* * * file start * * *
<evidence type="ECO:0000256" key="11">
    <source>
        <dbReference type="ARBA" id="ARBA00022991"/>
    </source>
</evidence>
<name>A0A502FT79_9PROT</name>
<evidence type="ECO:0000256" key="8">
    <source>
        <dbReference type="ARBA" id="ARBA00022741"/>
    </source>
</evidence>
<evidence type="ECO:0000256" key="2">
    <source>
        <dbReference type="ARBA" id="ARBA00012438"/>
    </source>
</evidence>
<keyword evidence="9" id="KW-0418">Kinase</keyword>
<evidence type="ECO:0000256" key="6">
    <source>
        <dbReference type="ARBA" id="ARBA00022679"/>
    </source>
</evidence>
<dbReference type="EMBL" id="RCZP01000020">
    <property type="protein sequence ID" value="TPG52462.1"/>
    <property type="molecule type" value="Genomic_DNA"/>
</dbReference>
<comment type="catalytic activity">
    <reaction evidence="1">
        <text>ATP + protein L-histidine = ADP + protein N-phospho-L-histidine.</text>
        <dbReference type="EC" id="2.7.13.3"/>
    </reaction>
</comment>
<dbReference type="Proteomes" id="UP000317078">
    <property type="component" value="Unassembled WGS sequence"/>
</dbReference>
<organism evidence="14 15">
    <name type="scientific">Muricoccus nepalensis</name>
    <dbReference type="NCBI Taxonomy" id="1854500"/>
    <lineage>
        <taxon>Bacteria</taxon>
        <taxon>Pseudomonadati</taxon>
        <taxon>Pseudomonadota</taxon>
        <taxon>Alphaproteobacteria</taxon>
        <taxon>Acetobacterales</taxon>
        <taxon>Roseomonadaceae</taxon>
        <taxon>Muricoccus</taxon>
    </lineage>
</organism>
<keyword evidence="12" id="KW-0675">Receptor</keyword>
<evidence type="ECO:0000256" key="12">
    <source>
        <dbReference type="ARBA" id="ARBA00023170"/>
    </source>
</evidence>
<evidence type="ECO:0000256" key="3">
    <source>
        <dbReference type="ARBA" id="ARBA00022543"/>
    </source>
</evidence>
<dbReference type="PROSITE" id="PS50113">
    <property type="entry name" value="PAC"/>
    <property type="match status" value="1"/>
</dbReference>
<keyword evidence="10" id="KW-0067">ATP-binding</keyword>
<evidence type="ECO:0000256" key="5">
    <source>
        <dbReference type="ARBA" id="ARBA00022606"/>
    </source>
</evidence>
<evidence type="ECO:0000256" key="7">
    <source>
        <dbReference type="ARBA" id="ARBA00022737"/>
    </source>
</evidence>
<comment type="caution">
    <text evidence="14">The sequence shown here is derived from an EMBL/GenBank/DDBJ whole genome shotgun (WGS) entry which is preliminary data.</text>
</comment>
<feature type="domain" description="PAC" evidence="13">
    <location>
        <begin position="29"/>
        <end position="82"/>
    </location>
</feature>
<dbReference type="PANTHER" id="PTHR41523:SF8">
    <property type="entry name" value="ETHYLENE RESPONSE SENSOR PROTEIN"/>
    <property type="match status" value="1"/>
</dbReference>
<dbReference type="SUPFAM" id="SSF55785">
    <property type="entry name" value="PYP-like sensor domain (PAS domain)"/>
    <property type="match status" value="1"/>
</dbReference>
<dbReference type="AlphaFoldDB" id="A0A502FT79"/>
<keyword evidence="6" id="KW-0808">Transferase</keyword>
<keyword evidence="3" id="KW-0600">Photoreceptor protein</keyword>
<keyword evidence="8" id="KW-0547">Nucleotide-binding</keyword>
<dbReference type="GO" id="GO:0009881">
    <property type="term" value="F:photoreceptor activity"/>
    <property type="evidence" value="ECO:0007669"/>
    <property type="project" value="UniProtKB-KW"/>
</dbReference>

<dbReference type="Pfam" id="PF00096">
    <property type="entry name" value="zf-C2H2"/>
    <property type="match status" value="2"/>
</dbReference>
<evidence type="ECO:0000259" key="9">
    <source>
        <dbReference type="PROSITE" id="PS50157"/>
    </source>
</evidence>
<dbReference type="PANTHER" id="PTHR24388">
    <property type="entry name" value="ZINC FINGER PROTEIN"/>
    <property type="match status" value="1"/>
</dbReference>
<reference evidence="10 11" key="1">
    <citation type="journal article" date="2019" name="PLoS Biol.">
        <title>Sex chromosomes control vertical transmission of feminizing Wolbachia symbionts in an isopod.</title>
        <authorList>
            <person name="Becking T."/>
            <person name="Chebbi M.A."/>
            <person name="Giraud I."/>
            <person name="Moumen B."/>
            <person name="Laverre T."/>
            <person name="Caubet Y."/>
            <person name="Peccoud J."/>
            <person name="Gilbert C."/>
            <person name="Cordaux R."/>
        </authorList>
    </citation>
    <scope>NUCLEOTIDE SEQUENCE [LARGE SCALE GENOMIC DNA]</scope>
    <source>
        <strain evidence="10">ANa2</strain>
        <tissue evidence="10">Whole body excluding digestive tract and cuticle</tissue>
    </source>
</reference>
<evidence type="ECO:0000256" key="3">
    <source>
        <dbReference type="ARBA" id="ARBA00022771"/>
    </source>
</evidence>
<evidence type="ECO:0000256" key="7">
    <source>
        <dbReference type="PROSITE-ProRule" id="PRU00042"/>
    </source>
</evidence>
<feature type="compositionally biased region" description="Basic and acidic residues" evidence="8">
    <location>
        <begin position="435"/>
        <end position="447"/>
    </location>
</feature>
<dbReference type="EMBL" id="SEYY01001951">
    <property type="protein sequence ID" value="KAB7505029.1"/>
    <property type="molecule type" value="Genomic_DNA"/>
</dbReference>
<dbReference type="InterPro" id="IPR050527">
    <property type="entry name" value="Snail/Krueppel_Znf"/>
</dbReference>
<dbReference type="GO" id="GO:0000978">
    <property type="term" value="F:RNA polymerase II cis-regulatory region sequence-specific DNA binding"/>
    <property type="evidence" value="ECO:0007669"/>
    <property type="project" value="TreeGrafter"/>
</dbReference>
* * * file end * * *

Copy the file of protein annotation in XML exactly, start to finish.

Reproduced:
<evidence type="ECO:0000256" key="11">
    <source>
        <dbReference type="ARBA" id="ARBA00022991"/>
    </source>
</evidence>
<name>A0A502FT79_9PROT</name>
<evidence type="ECO:0000256" key="8">
    <source>
        <dbReference type="ARBA" id="ARBA00022741"/>
    </source>
</evidence>
<evidence type="ECO:0000256" key="2">
    <source>
        <dbReference type="ARBA" id="ARBA00012438"/>
    </source>
</evidence>
<keyword evidence="9" id="KW-0418">Kinase</keyword>
<evidence type="ECO:0000256" key="6">
    <source>
        <dbReference type="ARBA" id="ARBA00022679"/>
    </source>
</evidence>
<dbReference type="EMBL" id="RCZP01000020">
    <property type="protein sequence ID" value="TPG52462.1"/>
    <property type="molecule type" value="Genomic_DNA"/>
</dbReference>
<comment type="catalytic activity">
    <reaction evidence="1">
        <text>ATP + protein L-histidine = ADP + protein N-phospho-L-histidine.</text>
        <dbReference type="EC" id="2.7.13.3"/>
    </reaction>
</comment>
<dbReference type="Proteomes" id="UP000317078">
    <property type="component" value="Unassembled WGS sequence"/>
</dbReference>
<organism evidence="14 15">
    <name type="scientific">Muricoccus nepalensis</name>
    <dbReference type="NCBI Taxonomy" id="1854500"/>
    <lineage>
        <taxon>Bacteria</taxon>
        <taxon>Pseudomonadati</taxon>
        <taxon>Pseudomonadota</taxon>
        <taxon>Alphaproteobacteria</taxon>
        <taxon>Acetobacterales</taxon>
        <taxon>Roseomonadaceae</taxon>
        <taxon>Muricoccus</taxon>
    </lineage>
</organism>
<keyword evidence="12" id="KW-0675">Receptor</keyword>
<evidence type="ECO:0000256" key="12">
    <source>
        <dbReference type="ARBA" id="ARBA00023170"/>
    </source>
</evidence>
<evidence type="ECO:0000256" key="3">
    <source>
        <dbReference type="ARBA" id="ARBA00022543"/>
    </source>
</evidence>
<dbReference type="PROSITE" id="PS50113">
    <property type="entry name" value="PAC"/>
    <property type="match status" value="1"/>
</dbReference>
<keyword evidence="10" id="KW-0067">ATP-binding</keyword>
<evidence type="ECO:0000256" key="5">
    <source>
        <dbReference type="ARBA" id="ARBA00022606"/>
    </source>
</evidence>
<evidence type="ECO:0000256" key="7">
    <source>
        <dbReference type="ARBA" id="ARBA00022737"/>
    </source>
</evidence>
<comment type="caution">
    <text evidence="14">The sequence shown here is derived from an EMBL/GenBank/DDBJ whole genome shotgun (WGS) entry which is preliminary data.</text>
</comment>
<feature type="domain" description="PAC" evidence="13">
    <location>
        <begin position="29"/>
        <end position="82"/>
    </location>
</feature>
<dbReference type="PANTHER" id="PTHR41523:SF8">
    <property type="entry name" value="ETHYLENE RESPONSE SENSOR PROTEIN"/>
    <property type="match status" value="1"/>
</dbReference>
<dbReference type="SUPFAM" id="SSF55785">
    <property type="entry name" value="PYP-like sensor domain (PAS domain)"/>
    <property type="match status" value="1"/>
</dbReference>
<dbReference type="AlphaFoldDB" id="A0A502FT79"/>
<keyword evidence="6" id="KW-0808">Transferase</keyword>
<keyword evidence="3" id="KW-0600">Photoreceptor protein</keyword>
<keyword evidence="8" id="KW-0547">Nucleotide-binding</keyword>
<dbReference type="GO" id="GO:0009881">
    <property type="term" value="F:photoreceptor activity"/>
    <property type="evidence" value="ECO:0007669"/>
    <property type="project" value="UniProtKB-KW"/>
</dbReference>

<dbReference type="Pfam" id="PF00096">
    <property type="entry name" value="zf-C2H2"/>
    <property type="match status" value="2"/>
</dbReference>
<evidence type="ECO:0000259" key="9">
    <source>
        <dbReference type="PROSITE" id="PS50157"/>
    </source>
</evidence>
<dbReference type="PANTHER" id="PTHR24388">
    <property type="entry name" value="ZINC FINGER PROTEIN"/>
    <property type="match status" value="1"/>
</dbReference>
<reference evidence="10 11" key="1">
    <citation type="journal article" date="2019" name="PLoS Biol.">
        <title>Sex chromosomes control vertical transmission of feminizing Wolbachia symbionts in an isopod.</title>
        <authorList>
            <person name="Becking T."/>
            <person name="Chebbi M.A."/>
            <person name="Giraud I."/>
            <person name="Moumen B."/>
            <person name="Laverre T."/>
            <person name="Caubet Y."/>
            <person name="Peccoud J."/>
            <person name="Gilbert C."/>
            <person name="Cordaux R."/>
        </authorList>
    </citation>
    <scope>NUCLEOTIDE SEQUENCE [LARGE SCALE GENOMIC DNA]</scope>
    <source>
        <strain evidence="10">ANa2</strain>
        <tissue evidence="10">Whole body excluding digestive tract and cuticle</tissue>
    </source>
</reference>
<evidence type="ECO:0000256" key="3">
    <source>
        <dbReference type="ARBA" id="ARBA00022771"/>
    </source>
</evidence>
<evidence type="ECO:0000256" key="7">
    <source>
        <dbReference type="PROSITE-ProRule" id="PRU00042"/>
    </source>
</evidence>
<feature type="compositionally biased region" description="Basic and acidic residues" evidence="8">
    <location>
        <begin position="435"/>
        <end position="447"/>
    </location>
</feature>
<dbReference type="EMBL" id="SEYY01001951">
    <property type="protein sequence ID" value="KAB7505029.1"/>
    <property type="molecule type" value="Genomic_DNA"/>
</dbReference>
<dbReference type="InterPro" id="IPR050527">
    <property type="entry name" value="Snail/Krueppel_Znf"/>
</dbReference>
<dbReference type="GO" id="GO:0000978">
    <property type="term" value="F:RNA polymerase II cis-regulatory region sequence-specific DNA binding"/>
    <property type="evidence" value="ECO:0007669"/>
    <property type="project" value="TreeGrafter"/>
</dbReference>